The Three Sisters

By Leanna Feder

Oct 2 2020

Companion planting is the technique of growing plants closely together for mutual benefit. Perhaps the most famous example of companion planting is the Three Sisters: maize (corn), climbing beans, and squash.

Planted in rows of mounds, the Three Sisters complement each other in numerous ways. Maize provides a stalk for climbing bean vines. Beans, members of the nitrogen-fixing legume family, help replenish valuable nitrogen in the soil. Squash grows along the ground with its large leaves, blocking the sun, reducing water loss in the soil, and keeping weed growth down.

The technique for planting the Three Sisters spread from Mesoamerica northward over many generations, eventually becoming widespread throughout North America. Indigenous farmers saved the best seeds for the following season, resulting in a wide variety of cultivars perfectly suited for the environments in which they were grown. Much of this diversity was sadly lost as indigenous nations were forced out of their ancestral lands by early European settlers and mainstream agricultural practices took hold.

In the area that is now considered northern New York, the Haudenosaunee made great use of companion planting and the Three Sisters were an important part of their diet. Known as the Iroquois by the French and the Six Nations by the British, the Haudenosaunee existed as a matrilineal democratic form of government in North America long before European incursion. The Haudenosaunee considered the Three Sisters to be divine gifts. Some versions of their legends involve the crops personified as three women who separate from each other only to find out that they are stronger together.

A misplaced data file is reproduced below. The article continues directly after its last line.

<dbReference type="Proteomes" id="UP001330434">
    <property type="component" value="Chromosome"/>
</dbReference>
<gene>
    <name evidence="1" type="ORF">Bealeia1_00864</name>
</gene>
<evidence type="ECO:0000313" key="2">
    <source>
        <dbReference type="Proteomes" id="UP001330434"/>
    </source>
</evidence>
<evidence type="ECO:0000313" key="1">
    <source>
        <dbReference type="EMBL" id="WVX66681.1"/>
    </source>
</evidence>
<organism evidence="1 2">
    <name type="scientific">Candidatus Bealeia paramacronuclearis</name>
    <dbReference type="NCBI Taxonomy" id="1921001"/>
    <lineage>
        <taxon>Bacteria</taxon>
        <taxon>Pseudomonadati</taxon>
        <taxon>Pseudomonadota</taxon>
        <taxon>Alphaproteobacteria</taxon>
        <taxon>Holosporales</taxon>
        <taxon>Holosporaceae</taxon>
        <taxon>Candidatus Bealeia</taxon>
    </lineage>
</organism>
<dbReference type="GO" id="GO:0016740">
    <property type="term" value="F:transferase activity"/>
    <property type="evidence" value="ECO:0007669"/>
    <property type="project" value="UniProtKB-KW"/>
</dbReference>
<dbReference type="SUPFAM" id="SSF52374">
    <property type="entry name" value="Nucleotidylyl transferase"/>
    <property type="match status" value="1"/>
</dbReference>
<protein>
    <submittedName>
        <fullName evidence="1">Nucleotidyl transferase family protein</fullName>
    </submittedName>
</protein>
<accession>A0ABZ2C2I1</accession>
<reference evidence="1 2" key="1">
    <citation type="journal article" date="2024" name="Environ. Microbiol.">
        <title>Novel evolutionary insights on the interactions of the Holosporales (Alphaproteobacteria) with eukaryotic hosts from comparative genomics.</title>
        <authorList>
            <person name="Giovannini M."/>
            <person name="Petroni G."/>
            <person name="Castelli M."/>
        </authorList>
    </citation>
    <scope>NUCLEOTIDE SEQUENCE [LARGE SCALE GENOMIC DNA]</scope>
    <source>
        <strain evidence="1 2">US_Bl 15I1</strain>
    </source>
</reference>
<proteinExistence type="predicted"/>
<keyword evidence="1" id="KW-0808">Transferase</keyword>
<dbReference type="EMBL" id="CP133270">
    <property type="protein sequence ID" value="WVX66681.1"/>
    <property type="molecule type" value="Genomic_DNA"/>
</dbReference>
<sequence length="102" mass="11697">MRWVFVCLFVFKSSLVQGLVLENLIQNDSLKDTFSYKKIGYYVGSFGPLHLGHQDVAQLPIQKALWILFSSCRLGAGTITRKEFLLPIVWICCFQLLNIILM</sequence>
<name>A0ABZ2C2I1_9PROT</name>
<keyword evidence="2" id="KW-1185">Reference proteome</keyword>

Eaten together these crops provide a complete nutritional diet. Maize is relatively high in calories but low in protein. Squash provides important vitamins and minerals and its seeds are high in protein and fatty oils. Beans supply protein and necessary amino acids missing from both maize and squash.

The Three Sisters are just one example of the nuanced understanding indigenous nations had of crop ecology predating European contact and modern farming techniques.

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Landon, Amanda J. (2008). The "How" of the Three Sisters: The Origins of Agriculture in Mesoamerica and the Human Niche. Nebraska Anthropologist 40.

The Legend of the Three Sisters. (2018, January 18). Retrieved September 23, 2020, from